Sumo: Japanese Wrestling

Sumo: Japanese Wrestling

In Japanese, sumo means "strike one another". It is competitive full-contact wrestling in which the wrestler forces the opponent’s feet or any body part out of the dohyo (a round ring) by throwing, shoving, or pushing. It originated in Japan hundreds of years ago and is the national sport of Japan. Therefore, it still retains many of its ancient traditions even though it has now evolved into a modern martial art form.

History of Sumo


Sumo was originally a ritual dance of Shinto, the traditional Japanese religion, to pray for a good harvest. Vigorous men would offer their strength to kami, the gods of Shinto, to show respect and gratitude. They placed great importance on ritual and form. For this reason, sumo wrestlers do not wear anything but mawashi (sumo wrestler’s belt). The traditional rules of sumo still remain in modern sumo competitions.

During the Kamakura period (1192-1333), Sumo wrestling transformed from a ritual dance to a military training method. By the Muromachi period (1336-1573), sumo had become a popular public entertainment and a bunch of wrestler sponsors appeared. Oda Nobunaga, a super fan of sumo, held a grand tournament with 1,500 wrestlers in the 1570s. To ensure the safety of audiences, he set aside a circular arena to limit the playing field, which is considered to be the debut of the dohyo, an important part of the sport today. In the Edo period (1603-1867), the rules of sumo were established.

The Meiji Restoration in 1868 saw the downfall of the feudal system. Sumo was regarded as an embarrassing and backward relic due to the appreciation of Western culture. It was not until 1884 when Emperor Meiji held a sumo tournament that sumo wrestling regained its popularity and became a national symbol.

Rules of Sumo


The basic rule of sumo is very simple: the wrestler loses if any part of his body touches the ground outside the ring, or if any part of his body other than the soles of his feet touches the ground inside the ring. There are many ways to win a match. The Japanese Sumo Association distinguishes 82 kimarite (winning techniques), such as buchikamashi (headbutt), nodowa (throat attack), tsuppari (thrust), harite (slap to the opponent’s face), and ashibarai (foot sweep). Some attack moves will make a wrestler disqualified. Illegal moves are called kinjite, which includes strangulation, hair pulling, finger bending, kicking, eye poking, punching, and hitting the opponent in both ears simultaneously.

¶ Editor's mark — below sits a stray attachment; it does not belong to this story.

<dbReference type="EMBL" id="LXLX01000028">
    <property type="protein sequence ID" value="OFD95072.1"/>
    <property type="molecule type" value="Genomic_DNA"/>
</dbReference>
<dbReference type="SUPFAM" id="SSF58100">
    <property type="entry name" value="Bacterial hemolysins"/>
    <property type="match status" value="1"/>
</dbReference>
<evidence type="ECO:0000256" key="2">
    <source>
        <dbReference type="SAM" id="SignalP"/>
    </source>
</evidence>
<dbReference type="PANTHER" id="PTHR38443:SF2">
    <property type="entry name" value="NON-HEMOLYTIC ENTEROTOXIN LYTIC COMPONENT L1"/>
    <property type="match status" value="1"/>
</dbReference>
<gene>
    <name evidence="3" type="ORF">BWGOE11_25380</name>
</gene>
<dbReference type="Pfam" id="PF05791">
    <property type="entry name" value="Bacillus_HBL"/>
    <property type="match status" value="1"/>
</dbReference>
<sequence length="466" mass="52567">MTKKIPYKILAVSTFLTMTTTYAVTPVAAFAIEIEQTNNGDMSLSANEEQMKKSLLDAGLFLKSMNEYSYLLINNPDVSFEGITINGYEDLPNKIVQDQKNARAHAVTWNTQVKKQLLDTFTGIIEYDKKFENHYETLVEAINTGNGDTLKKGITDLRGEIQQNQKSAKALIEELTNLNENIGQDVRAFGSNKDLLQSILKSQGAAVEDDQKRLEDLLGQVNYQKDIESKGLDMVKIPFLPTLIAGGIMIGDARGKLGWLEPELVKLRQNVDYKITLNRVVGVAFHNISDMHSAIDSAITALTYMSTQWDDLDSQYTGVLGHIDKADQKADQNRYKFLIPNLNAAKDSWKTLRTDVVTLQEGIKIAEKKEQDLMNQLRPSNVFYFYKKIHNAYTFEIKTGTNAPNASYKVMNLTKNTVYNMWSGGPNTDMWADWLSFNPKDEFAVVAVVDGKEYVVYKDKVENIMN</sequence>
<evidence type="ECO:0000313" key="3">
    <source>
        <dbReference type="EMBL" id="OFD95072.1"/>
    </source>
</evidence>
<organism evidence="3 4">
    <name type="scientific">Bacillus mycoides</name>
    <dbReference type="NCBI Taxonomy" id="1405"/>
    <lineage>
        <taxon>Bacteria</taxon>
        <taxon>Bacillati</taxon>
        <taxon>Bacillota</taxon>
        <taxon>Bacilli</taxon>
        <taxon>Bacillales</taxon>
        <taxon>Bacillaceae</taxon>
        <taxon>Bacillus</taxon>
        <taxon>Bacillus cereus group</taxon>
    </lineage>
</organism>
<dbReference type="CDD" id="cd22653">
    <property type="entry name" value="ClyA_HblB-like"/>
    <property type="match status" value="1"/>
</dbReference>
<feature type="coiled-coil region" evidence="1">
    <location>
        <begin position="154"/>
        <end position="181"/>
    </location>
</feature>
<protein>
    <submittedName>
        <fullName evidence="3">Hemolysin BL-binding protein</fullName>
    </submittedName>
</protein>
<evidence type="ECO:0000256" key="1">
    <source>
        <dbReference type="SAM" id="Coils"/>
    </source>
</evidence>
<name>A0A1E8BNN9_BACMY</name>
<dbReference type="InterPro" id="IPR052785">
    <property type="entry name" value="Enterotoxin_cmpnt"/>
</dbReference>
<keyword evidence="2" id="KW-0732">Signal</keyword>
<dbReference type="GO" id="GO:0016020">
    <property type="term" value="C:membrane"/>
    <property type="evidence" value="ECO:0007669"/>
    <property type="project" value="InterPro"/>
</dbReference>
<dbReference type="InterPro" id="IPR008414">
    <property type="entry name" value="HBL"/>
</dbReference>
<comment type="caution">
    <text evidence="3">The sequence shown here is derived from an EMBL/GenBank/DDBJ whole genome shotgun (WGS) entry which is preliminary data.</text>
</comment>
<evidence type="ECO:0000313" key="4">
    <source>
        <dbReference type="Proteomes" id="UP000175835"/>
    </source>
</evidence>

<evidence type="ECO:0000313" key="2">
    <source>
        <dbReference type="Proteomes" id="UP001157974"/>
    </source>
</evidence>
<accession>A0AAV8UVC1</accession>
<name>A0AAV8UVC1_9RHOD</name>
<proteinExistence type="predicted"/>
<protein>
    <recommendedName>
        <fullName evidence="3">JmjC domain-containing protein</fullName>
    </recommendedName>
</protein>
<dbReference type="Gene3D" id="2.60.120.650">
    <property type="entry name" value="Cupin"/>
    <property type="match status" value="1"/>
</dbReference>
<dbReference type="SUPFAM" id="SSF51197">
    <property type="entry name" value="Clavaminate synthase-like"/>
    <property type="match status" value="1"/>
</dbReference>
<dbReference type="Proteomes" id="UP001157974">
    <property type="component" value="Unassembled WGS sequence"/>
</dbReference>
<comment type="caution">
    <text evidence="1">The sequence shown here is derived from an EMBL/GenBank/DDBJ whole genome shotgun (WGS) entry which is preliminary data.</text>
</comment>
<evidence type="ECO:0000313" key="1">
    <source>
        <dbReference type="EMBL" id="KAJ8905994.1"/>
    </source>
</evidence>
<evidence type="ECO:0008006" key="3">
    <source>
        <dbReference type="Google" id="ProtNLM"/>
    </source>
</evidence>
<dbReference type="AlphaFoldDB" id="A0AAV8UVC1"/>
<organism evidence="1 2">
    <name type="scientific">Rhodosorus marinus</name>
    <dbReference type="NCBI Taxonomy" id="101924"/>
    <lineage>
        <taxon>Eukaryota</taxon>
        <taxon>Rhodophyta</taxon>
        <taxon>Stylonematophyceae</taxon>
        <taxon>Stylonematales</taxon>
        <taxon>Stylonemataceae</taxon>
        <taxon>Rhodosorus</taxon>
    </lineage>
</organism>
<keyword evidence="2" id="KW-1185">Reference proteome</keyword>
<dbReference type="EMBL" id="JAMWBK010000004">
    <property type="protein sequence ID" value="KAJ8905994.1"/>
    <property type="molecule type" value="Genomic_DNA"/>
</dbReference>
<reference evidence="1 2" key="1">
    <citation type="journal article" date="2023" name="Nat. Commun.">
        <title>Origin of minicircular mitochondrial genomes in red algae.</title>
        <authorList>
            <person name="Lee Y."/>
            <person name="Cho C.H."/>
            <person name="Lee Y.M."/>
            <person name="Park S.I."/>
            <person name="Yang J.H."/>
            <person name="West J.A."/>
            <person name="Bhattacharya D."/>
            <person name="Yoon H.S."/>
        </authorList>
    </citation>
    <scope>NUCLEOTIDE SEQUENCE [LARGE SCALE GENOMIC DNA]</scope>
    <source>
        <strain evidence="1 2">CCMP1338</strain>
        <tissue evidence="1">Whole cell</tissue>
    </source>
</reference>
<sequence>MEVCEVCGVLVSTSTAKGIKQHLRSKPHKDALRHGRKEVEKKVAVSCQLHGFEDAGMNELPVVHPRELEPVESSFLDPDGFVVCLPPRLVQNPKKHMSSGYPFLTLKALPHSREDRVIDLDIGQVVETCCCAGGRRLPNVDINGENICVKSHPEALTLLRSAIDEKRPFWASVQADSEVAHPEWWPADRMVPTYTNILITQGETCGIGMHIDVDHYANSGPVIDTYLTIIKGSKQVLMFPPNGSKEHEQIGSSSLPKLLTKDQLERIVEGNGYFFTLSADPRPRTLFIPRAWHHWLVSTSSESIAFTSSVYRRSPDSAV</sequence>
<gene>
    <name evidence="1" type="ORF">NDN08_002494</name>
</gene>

A particular attraction of sumo is the various customs and rituals that have remained unchanged for centuries. The dohyoiri (ring-entry ceremony) at the beginning of each match, in which the wrestlers appear in the ring wearing elaborate kesho-mawashi, throw salt into the ring and rinse their mouths with water, which symbolizes purification. Moreover, there is a warm-up routine called shikiri before the start of the match.

Ways to Enjoy Sumo


1. Watch Tournaments

There are six tournaments throughout the year, held every 2 months. Each tournament starts and ends on a Sunday and lasts 15 days. Tournaments in January, May, and September are held at Ryogoku Kokugikan in Tokyo, March in Osaka, July in Nagoya, and November in Fukuoka. You can get tickets in advance, or even on the day of the tournament if the seat is available. There are a few types of seats varying in price depending on the distance to the ring. You can choose tickets that allow you to sit up close if you want to see the wrestlers clearly. The closest seats have warnings for customers - neither the venue nor the organizer takes any responsibility for injury in the case that a wrestler falls backward out of the ring and crashes into a customer sitting there.

2. Go to Sumo Stables

The sumo stables are where sumo wrestlers live, train and rest. Every morning, wrestlers have a practice session in the stable. If you happen to be traveling to Japan when a tournament is not happening, watching the wrestlers at a sumo stable morning practice is quite an option. However, it is difficult for foreign visitors to visit the stables on their own. Therefore, it is necessary to find a guide who is fluent in Japanese and familiar with the customs and traditions of sumo for a foreign visitor to go.

3. Eat as Sumo wrestlers do

Sumo wrestling has no weight restrictions or class. Therefore, weight gain is an important part of sumo training. Sumo wrestlers follow a strict diet, consuming about 20,000 calories a day. The most popular sumo food is hot pot, which is offered in some restaurants. Sumo hot pot is full of protein and vitamins, which can be said to be a healthy recipe. The only issue is that one person probably can’t finish it. It’s a good idea to share the hot pot with your friends and family!

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